Q. I have a 1940 Buick Limited, Model 81, that I’ve owned for 17 years. When I bought the car, it came with a set of wide whitewall tires that have written on their sides “Custom built by Martin Tyre New York.” I’ve done an internet search on these tires. There’s lots of information about companies called “Martin Tires” throughout the country, but they all sell ordinary modern tires. Can you tell me anything about the Martin Tyre’s history? My 76-year-old father recalled that they were expensive tires, and someone told me they went out of business sometime during the 1960s. I came across another ’40 Buick Limited that’s awaiting restoration, and I was surprised to see that it, too, has the same Martin tires on it. The tires on my car are in excellent condition for their age. I had new tubes installed in all six of mine (the car has dual sidemounts) with the blessing of my local tire shop. I guess that’s why they went out of business; their tires were too well made.
Phil Pfersching, via e-mail
A. You say the tires are in excellent condition “for their age,” which is probably 50 years or more, and that you have the “blessing” of your local tire shop. That may be a good thing, since their advice flies in the face of much of what I’ve said recently about old tires. The trouble with older tires is that you can’t see the important part: the cord. I do believe that today’s tires are not made as well as they once were, despite the improvements in design and reinforcing materials. Readers may have noticed my mention of failing “budget” tires on our modern car in a recent “Q&A” column. Rubber, however, does seem to deteriorate faster in modern tires. I have a Bantam trailer that my father purchased new in 1946. There’s absolutely no checking of the rubber, but, of course, I don’t know what the cord is like inside. If I owned your Buick, I’m not sure I’d drive it on 50-year-old tires, no matter how well they were made. As for Martin Tyre Co., I’m not quite as old as your father, but I have a vague recollection of its products from long ago, but no definitive information. I’m sure some of our readers do, however.
Q. I’ve owned the radiator cap pictured for many years, and have always wondered what it’s from. It once had a badge on the eagle’s chest, which is now missing. It’s nickel over brass, and is well made.
David Hildebrandt, Hopewell Junction, N.Y.
A. I’ve had pretty good luck looking up car mascots in William C. Williams’ Motoring Mascots of the World (Graphic Arts Center Publishing Co., 1990). This time however, I’ve come up empty. It could be an accessory mascot, but the mounting for the badge argues against this. I looked through American Automobile Trademarks 1900-1960 by C.H. Wendel (Motorbooks, 1995) with no success, either. I don’t see any trademarked badge in that shape. Readers, can you help?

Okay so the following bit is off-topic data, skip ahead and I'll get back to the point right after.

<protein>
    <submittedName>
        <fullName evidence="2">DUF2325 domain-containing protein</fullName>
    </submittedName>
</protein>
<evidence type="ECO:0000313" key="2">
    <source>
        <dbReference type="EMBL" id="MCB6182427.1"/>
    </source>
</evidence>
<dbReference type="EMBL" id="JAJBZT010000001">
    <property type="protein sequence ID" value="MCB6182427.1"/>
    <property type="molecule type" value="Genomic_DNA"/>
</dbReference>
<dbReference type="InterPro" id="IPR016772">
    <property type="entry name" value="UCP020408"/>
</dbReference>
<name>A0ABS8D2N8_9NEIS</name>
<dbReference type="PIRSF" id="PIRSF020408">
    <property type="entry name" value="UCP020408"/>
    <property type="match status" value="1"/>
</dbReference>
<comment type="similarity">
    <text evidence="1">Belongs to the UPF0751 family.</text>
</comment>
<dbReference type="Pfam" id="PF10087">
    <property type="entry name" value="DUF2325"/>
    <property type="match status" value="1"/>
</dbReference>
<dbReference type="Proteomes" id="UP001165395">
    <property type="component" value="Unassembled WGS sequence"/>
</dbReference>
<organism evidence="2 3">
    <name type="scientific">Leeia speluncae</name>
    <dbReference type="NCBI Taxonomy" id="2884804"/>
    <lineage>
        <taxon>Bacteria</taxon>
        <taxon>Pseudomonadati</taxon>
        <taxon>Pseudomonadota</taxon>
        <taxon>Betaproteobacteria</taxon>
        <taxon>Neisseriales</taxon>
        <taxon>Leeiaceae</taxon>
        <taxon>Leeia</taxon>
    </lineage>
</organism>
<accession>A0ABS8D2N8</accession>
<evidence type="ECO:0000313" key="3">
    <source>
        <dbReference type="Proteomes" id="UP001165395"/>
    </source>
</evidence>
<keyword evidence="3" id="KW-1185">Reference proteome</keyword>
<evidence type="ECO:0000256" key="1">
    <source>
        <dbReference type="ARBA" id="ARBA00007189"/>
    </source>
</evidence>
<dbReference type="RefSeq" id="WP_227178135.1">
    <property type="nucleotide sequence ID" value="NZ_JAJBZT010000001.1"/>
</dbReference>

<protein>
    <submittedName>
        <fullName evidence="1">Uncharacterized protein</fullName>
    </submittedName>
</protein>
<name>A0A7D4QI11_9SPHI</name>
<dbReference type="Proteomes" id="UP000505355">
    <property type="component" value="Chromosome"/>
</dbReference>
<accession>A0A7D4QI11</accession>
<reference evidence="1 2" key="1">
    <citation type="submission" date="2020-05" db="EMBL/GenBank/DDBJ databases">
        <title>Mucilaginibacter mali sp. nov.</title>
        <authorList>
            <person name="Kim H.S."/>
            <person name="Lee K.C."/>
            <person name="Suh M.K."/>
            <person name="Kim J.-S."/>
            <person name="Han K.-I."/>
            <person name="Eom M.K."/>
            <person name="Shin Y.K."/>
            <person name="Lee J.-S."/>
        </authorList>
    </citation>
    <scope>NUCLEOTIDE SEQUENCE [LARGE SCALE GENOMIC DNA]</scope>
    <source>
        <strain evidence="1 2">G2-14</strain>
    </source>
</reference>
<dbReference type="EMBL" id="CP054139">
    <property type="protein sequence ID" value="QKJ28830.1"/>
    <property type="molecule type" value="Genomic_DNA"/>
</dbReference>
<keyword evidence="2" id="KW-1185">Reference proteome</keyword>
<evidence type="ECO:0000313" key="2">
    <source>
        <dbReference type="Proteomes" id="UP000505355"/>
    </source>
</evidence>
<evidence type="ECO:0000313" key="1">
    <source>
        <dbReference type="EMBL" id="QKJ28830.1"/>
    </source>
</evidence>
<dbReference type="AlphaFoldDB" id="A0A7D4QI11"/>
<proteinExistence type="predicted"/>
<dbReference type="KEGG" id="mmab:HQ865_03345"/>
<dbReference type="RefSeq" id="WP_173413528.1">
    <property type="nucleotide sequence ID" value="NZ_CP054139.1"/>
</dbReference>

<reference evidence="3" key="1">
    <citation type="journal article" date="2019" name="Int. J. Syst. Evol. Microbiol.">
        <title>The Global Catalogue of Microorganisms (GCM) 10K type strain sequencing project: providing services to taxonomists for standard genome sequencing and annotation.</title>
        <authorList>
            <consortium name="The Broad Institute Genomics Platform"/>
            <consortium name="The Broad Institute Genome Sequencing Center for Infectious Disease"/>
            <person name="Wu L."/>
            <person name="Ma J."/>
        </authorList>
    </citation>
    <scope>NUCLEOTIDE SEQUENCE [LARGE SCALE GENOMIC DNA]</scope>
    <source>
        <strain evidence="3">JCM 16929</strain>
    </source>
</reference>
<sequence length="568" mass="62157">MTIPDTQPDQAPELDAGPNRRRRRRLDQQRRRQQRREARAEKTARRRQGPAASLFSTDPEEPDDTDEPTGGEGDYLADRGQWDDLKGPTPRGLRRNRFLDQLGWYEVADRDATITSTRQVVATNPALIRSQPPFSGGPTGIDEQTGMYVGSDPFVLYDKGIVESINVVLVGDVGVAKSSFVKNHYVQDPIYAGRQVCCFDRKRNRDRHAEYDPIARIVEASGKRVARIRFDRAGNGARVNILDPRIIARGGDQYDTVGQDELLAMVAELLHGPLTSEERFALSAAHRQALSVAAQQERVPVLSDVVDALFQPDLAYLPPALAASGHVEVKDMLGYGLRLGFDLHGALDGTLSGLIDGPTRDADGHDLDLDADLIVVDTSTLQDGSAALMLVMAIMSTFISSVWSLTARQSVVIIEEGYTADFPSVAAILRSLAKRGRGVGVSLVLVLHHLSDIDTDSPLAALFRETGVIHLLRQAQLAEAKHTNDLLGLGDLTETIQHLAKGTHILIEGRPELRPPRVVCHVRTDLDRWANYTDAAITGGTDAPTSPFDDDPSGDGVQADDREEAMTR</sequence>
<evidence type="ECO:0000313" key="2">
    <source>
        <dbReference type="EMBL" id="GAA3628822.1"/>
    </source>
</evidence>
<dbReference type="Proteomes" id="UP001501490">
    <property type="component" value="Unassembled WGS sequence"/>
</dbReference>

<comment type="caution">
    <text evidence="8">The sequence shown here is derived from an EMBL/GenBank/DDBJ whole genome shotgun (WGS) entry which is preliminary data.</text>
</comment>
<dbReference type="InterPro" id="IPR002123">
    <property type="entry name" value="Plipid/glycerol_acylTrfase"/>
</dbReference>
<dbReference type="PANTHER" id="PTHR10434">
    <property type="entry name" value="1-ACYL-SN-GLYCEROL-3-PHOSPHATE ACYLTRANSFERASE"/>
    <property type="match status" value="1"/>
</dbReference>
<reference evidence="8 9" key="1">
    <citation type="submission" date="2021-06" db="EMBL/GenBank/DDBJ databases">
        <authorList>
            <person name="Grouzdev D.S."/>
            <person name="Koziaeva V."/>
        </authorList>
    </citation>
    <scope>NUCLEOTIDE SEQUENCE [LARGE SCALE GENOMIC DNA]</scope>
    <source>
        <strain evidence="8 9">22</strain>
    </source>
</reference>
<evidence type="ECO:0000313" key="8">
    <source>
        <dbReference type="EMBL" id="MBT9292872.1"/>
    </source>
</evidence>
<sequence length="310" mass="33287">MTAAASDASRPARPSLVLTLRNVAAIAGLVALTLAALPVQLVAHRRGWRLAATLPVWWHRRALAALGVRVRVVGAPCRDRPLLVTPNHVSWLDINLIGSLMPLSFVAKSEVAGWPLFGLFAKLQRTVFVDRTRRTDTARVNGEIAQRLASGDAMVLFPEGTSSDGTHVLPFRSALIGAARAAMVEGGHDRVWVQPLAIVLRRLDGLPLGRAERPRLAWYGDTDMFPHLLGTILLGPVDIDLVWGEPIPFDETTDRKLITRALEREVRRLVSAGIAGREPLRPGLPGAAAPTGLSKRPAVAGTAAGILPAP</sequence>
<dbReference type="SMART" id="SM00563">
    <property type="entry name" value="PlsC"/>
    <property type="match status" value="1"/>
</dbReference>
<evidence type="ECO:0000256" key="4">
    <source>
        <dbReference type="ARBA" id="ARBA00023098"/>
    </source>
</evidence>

Q. I recently found an unusual rectangular metal double-sided frame with glass enclosed at a local flea market. The metal frame is 6-1/2 by 10-3/4 inches, double-sided held by six screws with a single pane of glass. It has the inscription: “PEER-LITES,” by the Corcoran Mfg. Co. of Cincinnati, Ohio, on both sides. It was found in a box of 1920s license plates, and may be that old. My guess is that it’s a ’20s rear window for a convertible. PEER-LITES, however, is a mystery. Hopefully someone can identify it.
Ted Smith, Savannah, Ga.
A. The image Mr. Smith sent won’t reproduce here, but it seems like a typical rear window unit from a roadster, touring or convertible of the era he mentioned. It’s a bit unusual in that the corners are not rounded, but, instead, have a diagonal shape. Does anyone remember PEER-LITES, or the Corcoran Manufacturing Co. in Cincinnati?
Q. I have a 1933 Plymouth PD with dual tail lamps and a six-volt negative ground electrical system. This does not pertain to LED bulbs, but I installed halogen bulbs to improve the intensity of the brake lights. The result was less than satisfying, because the bulbs have a cylindrical glass globe and the filaments direct the light to the side instead of to the top (i.e., backwards). To overcome this, I took the multifaceted reflectors out of cheap flashlights, removed the bulbs and opened up the hole enough for the reflector to fit snug on the glass cylinder of the halogen bulb. Now I have greatly improved light intensity. The bulb does not get hot enough to pose a problem with the plastic reflectors.
Folker Rieflin, via e-mail
A. Thanks for that tip about brightening brake lights. Readers may want to consider it for their own cars.
To submit questions to this column: E-mail email@example.com or mail to: Q&A, c/o Ron Kowalke, 700 E. State St., Iola, WI 54990-0001.
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